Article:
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CIN@MIA: Yelich wins game with walk-off single

MIAMI -- On the eve of Christian Yelich Bobblehead Day at Marlins Park, the 22-year-old left fielder showed fans why he's so valuable to the Marlins.

With a runner on third and just one out in the 10th inning, Yelich hit a single over the glove of second baseman Ramon Santiago, lifting the Marlins to a 2-1 win over the Reds on Saturday night.

The Marlins, who walked off for the ninth time this season, made Yelich the target of their celebratory water flinging. And when he was interviewed at his locker, he had stripped off his jersey and was still soaked through.

"For us to get a win tonight and get back on track is important. Obviously we've had a couple tough nights the last couple days," said Yelich, who scored the Marlins' other run in the third inning. "It's just cool to get a walk-off hit, get the guys a win."

And although Nathan Eovaldi didn't factor into the decision, Miami was in position to win after the starter finally turned the page on his recent struggles, allowing only two hits in seven-plus innings.

Eovaldi gave up 18 runs over 16 1/3 innings in his previous three starts. In his most recent outing against the Nationals on Monday, he yielded five earned runs on six hits, but was saved from his seventh loss of the season by the Marlins' late-inning heroics.

He turned in what was arguably his best start of the season on Saturday. The righty needed just nine pitches to get through a perfect first inning, and then ended up scattering only three baserunners through the next three frames.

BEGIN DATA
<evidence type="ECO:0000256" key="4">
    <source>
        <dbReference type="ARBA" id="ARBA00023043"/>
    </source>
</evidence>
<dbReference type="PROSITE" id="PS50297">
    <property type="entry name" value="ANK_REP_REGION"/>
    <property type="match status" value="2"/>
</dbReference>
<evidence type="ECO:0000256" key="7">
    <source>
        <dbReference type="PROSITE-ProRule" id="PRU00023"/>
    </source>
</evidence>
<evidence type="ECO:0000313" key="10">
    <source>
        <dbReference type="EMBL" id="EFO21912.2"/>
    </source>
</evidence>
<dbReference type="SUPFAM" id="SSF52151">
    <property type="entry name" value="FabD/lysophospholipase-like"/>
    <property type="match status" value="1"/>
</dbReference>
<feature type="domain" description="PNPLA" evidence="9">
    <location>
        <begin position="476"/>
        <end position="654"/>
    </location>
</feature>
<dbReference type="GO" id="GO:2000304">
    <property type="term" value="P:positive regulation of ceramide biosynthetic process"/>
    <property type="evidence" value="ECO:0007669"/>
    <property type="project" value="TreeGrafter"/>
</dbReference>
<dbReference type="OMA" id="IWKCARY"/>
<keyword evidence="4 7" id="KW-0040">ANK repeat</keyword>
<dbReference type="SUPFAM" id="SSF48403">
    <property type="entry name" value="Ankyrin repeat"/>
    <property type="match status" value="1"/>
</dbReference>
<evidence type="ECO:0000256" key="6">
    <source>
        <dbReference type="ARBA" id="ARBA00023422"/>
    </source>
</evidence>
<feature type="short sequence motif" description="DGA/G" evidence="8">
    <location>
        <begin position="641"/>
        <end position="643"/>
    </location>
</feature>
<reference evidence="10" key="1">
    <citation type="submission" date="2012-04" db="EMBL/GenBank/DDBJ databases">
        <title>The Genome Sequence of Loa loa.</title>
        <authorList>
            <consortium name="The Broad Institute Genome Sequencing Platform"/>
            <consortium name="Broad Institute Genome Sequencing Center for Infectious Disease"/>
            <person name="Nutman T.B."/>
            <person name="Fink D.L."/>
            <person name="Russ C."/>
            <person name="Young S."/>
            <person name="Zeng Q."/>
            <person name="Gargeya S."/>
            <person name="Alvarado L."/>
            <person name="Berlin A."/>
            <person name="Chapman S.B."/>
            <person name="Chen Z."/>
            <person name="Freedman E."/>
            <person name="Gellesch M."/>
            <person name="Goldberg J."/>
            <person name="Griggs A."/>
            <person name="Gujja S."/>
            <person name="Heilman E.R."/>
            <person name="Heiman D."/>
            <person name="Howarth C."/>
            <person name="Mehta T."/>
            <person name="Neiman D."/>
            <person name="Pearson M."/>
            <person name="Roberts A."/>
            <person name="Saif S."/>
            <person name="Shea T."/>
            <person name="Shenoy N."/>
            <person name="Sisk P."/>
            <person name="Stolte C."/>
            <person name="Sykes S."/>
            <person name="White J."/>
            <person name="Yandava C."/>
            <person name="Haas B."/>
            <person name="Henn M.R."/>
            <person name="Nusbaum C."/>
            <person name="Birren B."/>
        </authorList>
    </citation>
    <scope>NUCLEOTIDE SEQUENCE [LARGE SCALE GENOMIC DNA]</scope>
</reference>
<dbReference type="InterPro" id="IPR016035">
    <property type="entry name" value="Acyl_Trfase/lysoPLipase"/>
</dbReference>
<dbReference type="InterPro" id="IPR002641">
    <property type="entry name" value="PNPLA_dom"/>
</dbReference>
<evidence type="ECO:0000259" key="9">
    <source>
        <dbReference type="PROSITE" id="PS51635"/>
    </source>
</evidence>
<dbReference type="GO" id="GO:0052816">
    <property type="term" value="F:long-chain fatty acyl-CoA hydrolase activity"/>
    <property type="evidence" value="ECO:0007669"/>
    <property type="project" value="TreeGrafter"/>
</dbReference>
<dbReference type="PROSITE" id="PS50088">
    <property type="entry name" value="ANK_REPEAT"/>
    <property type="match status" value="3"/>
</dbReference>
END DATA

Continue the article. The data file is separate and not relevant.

What allowed him to get back to throwing like the Eovaldi from earlier this season -- the pitcher who struck out 69 batters and recorded 10 quality starts across his first 13 outings -- was his control of his offspeed pitches. Between starts, Eovaldi worked with pitching coach Chuck Hernandez on extending his stride, which he said kept him in line.

"I felt [my offspeed pitches] were a lot more consistent tonight, being sharp," Eovaldi said. "I was able to work ahead in counts and threw all my offspeed pitches over the plate for strikes and good swing-miss pitches."

He said he hadn't felt this good in a start since he threw seven innings of four-hit, one-run ball against the D-backs on July 9. The difference between that Arizona start and the one on Saturday was his command of the fastball, which allowed him to strike out six batters, the most he's recorded since he fanned eight Cubs on June 6.

"You could tell he was a man on a mission. He carved through their lineup pretty good," manager Mike Redmond said. "That's the stuff that we know he has. It's really just about consistency."

Before Ramon Santiago led off the eighth with a lined single to right field, Eovaldi retired 11 batters in a row and was still hitting the upper-90s on the radar gun. In fact, Santiago's hit came on a 98-mph fastball.

But that was the last batter Eovaldi faced, as Redmond took the righty out of the game after 97 pitches. Eovaldi was charged with a run when Santiago scored the tying run on a Billy Hamilton single to left field off reliever Bryan Morris.

Morris got out of the inning with a strikeout of Todd Frazier, but he was seen in the dugout throwing his glove against the wall. In his last outing on Thursday, the reliever allowed three inherited runners to score in the Marlins' 3-1 loss to the Reds.

"Mo, man, Mo, he's had a couple of soft hits go against him, plays [too], but he's got such good stuff," Redmond said. "Hopefully we can get him back in there tomorrow in that same situation."

Jeff Mathis -- who was at the center of the controversy of Thursday's game, when he was ruled to have blocked the plate, allowing the tying run to score -- was in a way able to redeem himself by leading off the 10th with a double and scoring the game-winning run. Pinch-hitter Reed Johnson bunted Mathis over to third before Yelich drove in the catcher, giving the Marlins a chance to gain a split of the four-game series on Sunday.

"To get a win in that fashion and come back on those guys who have been grinding too [is good]," Mathis said. "They grinded and tied it back up. ... It's just a good game all the way around."

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